I admit I may have become a Green Man Festival bore in the weeks after last summer’s event. I think the rank disappointment of the previous couple of years, when cold, hard and wetter than usual rain conspired to break the music-lovin’ hearts of my accomplished sidekick and me, had rendered the need for third-time-lucky glee more than crucial. The warm 2009 weather and fine fare and, pardon me, cheerful vibes were heart-warming and welcome. I only say this because I note that ‘early bird’ tickets for next summer’s bash are on sale now. I’m tempted. I don’t self-flagellate (too much) at the prospect of returning to work after a long summer break but a late August sojourn to Brecon did wonders for my, ahem, aura last time and I’m keen to ‘flag up’ a potential intention to attend again. My bet for one of the headliners would be the remarkable Midlake who have a new album out reasonably soon and will be touring in 2010. In my dreams, admittedly over-imaginative and fecund, Midlake would headline on the Friday, The Decemberists would proffer a live version of The Hazards of Love on the Saturday and the young prince of popular music, Sufjan Stevens would wow the crowds on the Sunday and send everyone ‘ome ‘appy. It may yet happen.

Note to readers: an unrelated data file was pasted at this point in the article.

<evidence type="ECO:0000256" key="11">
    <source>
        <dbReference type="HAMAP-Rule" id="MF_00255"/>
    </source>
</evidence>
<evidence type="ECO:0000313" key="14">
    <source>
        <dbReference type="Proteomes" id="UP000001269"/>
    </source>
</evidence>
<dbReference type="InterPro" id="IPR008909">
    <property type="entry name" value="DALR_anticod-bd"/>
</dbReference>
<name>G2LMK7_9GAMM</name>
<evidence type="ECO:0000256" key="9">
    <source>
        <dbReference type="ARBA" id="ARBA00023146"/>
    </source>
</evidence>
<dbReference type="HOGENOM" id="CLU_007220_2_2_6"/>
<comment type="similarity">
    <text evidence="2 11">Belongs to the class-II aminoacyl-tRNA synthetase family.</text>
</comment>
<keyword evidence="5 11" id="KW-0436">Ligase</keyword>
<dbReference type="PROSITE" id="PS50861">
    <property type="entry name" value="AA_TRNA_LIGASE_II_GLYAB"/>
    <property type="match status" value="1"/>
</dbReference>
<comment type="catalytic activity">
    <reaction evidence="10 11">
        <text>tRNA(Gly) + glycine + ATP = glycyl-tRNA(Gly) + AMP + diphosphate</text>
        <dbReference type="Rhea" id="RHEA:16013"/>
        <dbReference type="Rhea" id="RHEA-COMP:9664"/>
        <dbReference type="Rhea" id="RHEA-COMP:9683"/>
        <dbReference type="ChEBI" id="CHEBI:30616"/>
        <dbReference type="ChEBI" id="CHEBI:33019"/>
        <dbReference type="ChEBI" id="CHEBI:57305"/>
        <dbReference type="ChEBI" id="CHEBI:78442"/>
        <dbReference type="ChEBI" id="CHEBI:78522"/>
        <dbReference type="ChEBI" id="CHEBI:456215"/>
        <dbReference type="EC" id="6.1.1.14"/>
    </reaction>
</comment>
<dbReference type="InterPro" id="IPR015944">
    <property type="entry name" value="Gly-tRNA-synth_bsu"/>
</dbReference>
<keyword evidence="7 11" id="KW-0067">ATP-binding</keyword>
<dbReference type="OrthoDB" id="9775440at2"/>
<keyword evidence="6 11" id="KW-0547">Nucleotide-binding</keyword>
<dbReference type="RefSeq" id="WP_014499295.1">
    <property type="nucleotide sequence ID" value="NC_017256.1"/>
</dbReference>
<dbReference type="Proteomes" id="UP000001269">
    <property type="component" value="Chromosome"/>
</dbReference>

I hinted at my admiration for young South-West London collective The XX yesterday and would like to doff my virtual titfer at their splendid debut album now. It’s a hushed and breathy recording reminiscent of the Young Marble Giants’ breathy and hushed classic, Colossal Youth, and it often feels that the youthful band have decided to proffer their listenership as few musical layers as possible at any given moment. A delicate bassline, an occasional strum of a gee-tar, a mere dab of a drum, and sparse electronic musings underpin really beautiful songs of love and youthful considerations. The male/female voices permeate proceedings tenderly and volunteer a conversational tone to the songs that certainly appeals. Their self-titled debut, although whispered and minimalist in texture, possesses a swagger and complexity that utterly engages. All the songs are splendid but my favourite is probably Crystalised with its subtle call-and-respond vocals and wry quiet-(fairly)loud-quiet backing sounds that transport me effortlessly back to 1979 or maybe even 1980. Recommended.